Triad Arpeggios - Guitar Lesson For Beginners
- By Stef Ramin
- On 08/25/2017
- 2 comments
Arpeggios are surely the most important devices to master when you want to start improvising. Every jazz players use arpeggios in their improvisations. Great guitarists, all kinds of styles use arpeggios : John Scofield, Kurt Rosewinkel, Birelli Lagrene, Django Reinhardt, and many more.
Arpeggios are played extensively because they use only the notes found in a single chord. Therefore, they create a more harmonized sound when played with their corresponding chord. Arpeggios are very helpful to easily outline the chord changes.
This guitar lesson is focused on the most basic form of arpeggios made out of three notes called "triad arpeggios".
Triad arpeggios - Guitar diagrams
What is a Triad?
The most basic arpeggio (and chords) forms are called triads. They consist of three notes from a scale: the root note (R), the third note (major or minor), and the fifth (perfect, diminished or augmented).
The four main triad arpeggio types are minor (1, b3, 5), major (1, 3, 5), diminished (1, b3, b5) and augmented (1, 3, #5) respectively relevant to minor, major, augmented and diminished chords. They are three-note chords where the notes are played one by one. It’s very important to know these basic triads, they are the foundation for all chords.
Keep the following in mind. As it is explained in the chart below:
- A major triad is built with a root, a major third and a perfect fifth.
- A minor triad is built with a root, a minor third and a perfect fifth.
- An augmented triad is built with a root, a major third and an augmented fifth.
- A diminished triad is built with a root, a minor third and a diminished fifth.
You will find below 20 triad arpeggio shapes divided into four groups : minor, major, diminished and augmented. It is important to locate the root note (R), it is the note that gives the name of the arpeggio.
Triad arpeggios in diatonic major scale
Let's take a look at the harmonized major scale (in the key of C) played in triad arpeggios. You surely know when harmonizing a major scale in thirds (you can also harmonize a scale in fourths) we obtain seven triad chords grouped into three different types (major, minor and diminished). It is important to memorize the order of the triads : major, minor, minor, major, major, minor and diminished. Please note that there are no augmented arpeggios in the diatonic major scale. You will find them in the melodic minor and harmonic minor scales.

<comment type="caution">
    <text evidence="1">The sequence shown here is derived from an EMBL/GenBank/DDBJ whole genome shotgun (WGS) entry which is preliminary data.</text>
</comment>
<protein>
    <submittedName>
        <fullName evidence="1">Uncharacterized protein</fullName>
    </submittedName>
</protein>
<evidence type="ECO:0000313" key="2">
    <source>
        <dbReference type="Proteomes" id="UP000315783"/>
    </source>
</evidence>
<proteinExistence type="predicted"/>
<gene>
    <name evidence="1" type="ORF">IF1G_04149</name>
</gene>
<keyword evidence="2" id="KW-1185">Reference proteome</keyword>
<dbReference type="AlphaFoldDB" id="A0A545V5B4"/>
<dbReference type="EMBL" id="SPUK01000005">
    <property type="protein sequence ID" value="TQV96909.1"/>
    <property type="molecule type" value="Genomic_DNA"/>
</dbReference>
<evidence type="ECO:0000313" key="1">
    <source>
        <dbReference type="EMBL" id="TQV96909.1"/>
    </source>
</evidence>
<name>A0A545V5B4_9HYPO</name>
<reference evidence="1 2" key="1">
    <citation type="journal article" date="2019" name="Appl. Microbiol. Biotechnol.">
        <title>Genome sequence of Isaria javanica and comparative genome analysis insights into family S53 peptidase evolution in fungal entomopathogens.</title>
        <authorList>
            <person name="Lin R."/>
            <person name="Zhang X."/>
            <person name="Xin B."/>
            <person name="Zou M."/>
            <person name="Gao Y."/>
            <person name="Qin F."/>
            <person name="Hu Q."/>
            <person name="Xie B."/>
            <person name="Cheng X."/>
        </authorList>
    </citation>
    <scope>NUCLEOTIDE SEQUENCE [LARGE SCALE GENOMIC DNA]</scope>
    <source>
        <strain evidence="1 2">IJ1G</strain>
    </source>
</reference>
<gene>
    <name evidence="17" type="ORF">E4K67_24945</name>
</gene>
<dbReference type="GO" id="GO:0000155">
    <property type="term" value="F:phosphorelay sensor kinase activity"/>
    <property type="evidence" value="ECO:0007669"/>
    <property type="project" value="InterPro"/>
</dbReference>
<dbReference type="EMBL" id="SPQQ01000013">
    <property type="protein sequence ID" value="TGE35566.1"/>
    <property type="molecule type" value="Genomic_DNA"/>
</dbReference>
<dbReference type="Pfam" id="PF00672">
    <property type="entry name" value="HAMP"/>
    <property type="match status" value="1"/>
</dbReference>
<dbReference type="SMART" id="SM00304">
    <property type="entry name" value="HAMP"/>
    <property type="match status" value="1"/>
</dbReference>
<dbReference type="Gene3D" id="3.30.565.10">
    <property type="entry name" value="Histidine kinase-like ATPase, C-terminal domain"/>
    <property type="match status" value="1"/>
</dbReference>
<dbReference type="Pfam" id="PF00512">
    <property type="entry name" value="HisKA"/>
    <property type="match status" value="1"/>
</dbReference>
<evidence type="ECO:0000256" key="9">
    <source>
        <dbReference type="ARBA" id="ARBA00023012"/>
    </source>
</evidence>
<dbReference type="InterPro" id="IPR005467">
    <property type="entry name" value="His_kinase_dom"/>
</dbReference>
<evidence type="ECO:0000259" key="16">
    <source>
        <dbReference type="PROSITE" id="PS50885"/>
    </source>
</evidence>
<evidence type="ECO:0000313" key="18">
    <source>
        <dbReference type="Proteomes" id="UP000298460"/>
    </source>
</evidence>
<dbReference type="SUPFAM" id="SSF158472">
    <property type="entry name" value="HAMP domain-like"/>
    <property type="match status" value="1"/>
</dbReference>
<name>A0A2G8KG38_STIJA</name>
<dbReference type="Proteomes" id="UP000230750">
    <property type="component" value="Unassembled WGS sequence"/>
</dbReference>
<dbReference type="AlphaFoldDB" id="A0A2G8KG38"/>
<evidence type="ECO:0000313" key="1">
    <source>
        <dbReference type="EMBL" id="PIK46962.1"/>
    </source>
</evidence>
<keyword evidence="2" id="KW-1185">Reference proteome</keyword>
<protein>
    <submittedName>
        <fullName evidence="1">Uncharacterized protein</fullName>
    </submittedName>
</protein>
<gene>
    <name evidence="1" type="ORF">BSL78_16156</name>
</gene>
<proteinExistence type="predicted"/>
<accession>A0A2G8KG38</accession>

Harmonized C Major Scale in Thirds
By stacking thirds on each note of the major scale, we obtain seven chords. A third is the second note from the note you are on so for C the third is E, for D it is F, For E it is G. In the key of C we get a C major chord (C,E,G), a D minor chord (D, F, A), Em (E, G, B), F major (F, A, C), G major (G, B, D), A minor ( A, C, E,) and then B diminished (B, D, F). Try to find these seven chords in twelve keys and play them on the guitar.
Major Scale in Triad Arpeggios
Here is the same C major scale played in triad arpeggio (one octave). As previously discussed in this lesson, triad arpeggios are made up of the same notes as triad chords. Now try to play triad arpeggios in twelve keys on the guitar.
How to work on and develop triad arpeggios
After having identified triad arpeggios on the guitar neck and played them in twelve keys, here are some exercises and ideas with tabs to develop them.
Four Directions - Ascending and Descending Triads
The "four direction" concept is to play ascending and descending triads and mixing these two directions together. The first direction is to play triads up & up (ascending movement) .
The second direction consists in playing triads down and down. The two other directions are a mix of the up & up and down & down movements giving up & down and of course down and up.
Triad Arpeggio Sequences
What are triad arpeggio sequences? The principle is to mix the notes of the triads whatever they are minor, major, diminished or augmented. Let's take, for example, a major triad. This triad is built with a root (1), a major third (3) and a fifth (5).
Beginners have a tendency to play these notes in the order, from the lowest to highest, in other words, the root, then the third and finally the fifth. This gives with the C major triad, C, E and A. However, it's important to work on these triads by mixing the notes, here are six different sequences :
- 1-3-5 (the basis)
Here is how a 1-5-3 triad arpeggio sequence in C major look like on the guitar. With major chords play the root (1), the fifth (5) then the major third.
Applying the same sequence to minor chords gives root (1), the fifth (5) and the minor third (b3). With the diminished chord you have to play the root, the diminished fifth and the minor third.
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